My apologies for the extended “Fiat History Lesson,” but since there seems to such mass ignorance about the brand and its presence in the US market, I figured a quick tutorial was in order. So let’s focus on our test vehicle, the delightful little Fiat 124 Spider. 

As noted earlier, it has a fairly long and convoluted history. 

Designed and manufactured by Fiat’s coach-building partner, Pininfarina, it made its first appearance at the 1966 Turin Auto Show as a front-engine, rear-drive 2+2 convertible. It was subsequently manufactured for over 25 years, from 1966 to 1982, before being discontinued. Pininfarina continued limited production from 1983 to 1985.     

So, when Fiat made the decision to re-introduce the 124 Spider, they made a series of quality decisions.  The first was NOT to build the car entirely by themselves. They elected to partner with Mazda, which since 1989 has been offering a similar little sports car that’s not unlike the Fiat Spider, a company which DOES have a solid reputation for building a sporty, reliable and economical little sports car — the Miata MX-5.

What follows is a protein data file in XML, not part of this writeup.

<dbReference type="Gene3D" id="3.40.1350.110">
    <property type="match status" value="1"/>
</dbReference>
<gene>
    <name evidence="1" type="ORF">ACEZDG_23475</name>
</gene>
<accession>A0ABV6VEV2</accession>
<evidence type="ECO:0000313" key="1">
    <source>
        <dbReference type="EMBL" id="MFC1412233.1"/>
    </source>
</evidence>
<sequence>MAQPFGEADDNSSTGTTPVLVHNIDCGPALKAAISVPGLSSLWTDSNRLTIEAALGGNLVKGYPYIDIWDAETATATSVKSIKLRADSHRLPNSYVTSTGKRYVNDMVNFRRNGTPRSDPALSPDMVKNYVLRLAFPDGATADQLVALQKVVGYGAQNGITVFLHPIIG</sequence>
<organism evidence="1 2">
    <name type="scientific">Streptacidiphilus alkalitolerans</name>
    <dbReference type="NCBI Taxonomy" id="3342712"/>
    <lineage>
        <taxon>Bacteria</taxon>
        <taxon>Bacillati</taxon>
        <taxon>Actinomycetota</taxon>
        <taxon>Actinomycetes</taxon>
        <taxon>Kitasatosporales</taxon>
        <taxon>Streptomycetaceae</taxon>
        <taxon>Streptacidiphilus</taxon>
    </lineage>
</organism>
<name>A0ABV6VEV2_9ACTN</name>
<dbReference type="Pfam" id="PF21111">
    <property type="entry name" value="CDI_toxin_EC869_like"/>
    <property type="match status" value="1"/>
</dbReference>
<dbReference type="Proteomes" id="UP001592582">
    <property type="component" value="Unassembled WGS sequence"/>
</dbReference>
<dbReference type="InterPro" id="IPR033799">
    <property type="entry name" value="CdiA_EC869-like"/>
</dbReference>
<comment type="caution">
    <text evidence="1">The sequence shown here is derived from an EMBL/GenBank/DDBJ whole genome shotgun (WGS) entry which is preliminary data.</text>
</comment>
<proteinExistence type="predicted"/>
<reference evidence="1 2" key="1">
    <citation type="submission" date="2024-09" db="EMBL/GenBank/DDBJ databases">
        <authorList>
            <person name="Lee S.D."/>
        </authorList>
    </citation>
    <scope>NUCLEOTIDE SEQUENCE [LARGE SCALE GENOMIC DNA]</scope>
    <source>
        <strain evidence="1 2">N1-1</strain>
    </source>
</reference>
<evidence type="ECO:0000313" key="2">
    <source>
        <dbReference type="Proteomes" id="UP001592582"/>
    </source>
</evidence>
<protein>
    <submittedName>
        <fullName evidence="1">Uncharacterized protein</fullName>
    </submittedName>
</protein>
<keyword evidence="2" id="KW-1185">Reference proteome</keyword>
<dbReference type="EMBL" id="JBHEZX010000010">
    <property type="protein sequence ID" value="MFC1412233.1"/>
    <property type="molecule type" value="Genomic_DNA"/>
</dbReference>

So Fiat sculpted the body panels to evoke memories of the ‘80s model and provided Mazda the plans for stamping the sensuous sheetmetal … which actually winds up four inches longer than its Japanese cousin. Fiat also supplied its perky little 160-hp, 1.4-liter Turbo engine, and voila – a brand new Fiat 124 Spider. It’s built in the very same Yokohama factory as the MX-5, so new owners can no longer carp about poor Italian build quality.

Reason is simple enough — the Italians aren’t building it — the Japanese are!  

In addition to supplying the assembly line, Mazda’s Miata donated additional bits from its parts bins as well.  Among the donated “organs” include Miata’s steering and braking units plus the entire chassis for the car.